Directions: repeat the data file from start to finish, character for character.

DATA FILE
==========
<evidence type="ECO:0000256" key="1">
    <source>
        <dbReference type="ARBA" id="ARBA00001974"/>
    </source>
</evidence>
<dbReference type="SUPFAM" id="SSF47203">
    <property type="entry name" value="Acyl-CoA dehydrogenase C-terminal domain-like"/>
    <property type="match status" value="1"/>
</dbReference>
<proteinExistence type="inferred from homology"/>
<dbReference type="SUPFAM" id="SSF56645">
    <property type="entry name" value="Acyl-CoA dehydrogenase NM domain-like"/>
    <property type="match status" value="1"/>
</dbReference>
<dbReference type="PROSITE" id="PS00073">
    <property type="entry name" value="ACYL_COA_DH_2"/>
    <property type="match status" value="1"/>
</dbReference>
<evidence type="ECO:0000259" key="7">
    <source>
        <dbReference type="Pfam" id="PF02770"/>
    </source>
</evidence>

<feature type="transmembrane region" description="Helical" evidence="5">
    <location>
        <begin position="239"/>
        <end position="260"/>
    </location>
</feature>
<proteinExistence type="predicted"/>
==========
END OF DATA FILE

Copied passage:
<evidence type="ECO:0000256" key="1">
    <source>
        <dbReference type="ARBA" id="ARBA00001974"/>
    </source>
</evidence>
<dbReference type="SUPFAM" id="SSF47203">
    <property type="entry name" value="Acyl-CoA dehydrogenase C-terminal domain-like"/>
    <property type="match status" value="1"/>
</dbReference>
<proteinExistence type="inferred from homology"/>
<dbReference type="SUPFAM" id="SSF56645">
    <property type="entry name" value="Acyl-CoA dehydrogenase NM domain-like"/>
    <property type="match status" value="1"/>
</dbReference>
<dbReference type="PROSITE" id="PS00073">
    <property type="entry name" value="ACYL_COA_DH_2"/>
    <property type="match status" value="1"/>
</dbReference>
<evidence type="ECO:0000259" key="7">
    <source>
        <dbReference type="Pfam" id="PF02770"/>
    </source>
</evidence>

<feature type="transmembrane region" description="Helical" evidence="5">
    <location>
        <begin position="239"/>
        <end position="260"/>
    </location>
</feature>
<proteinExistence type="predicted"/>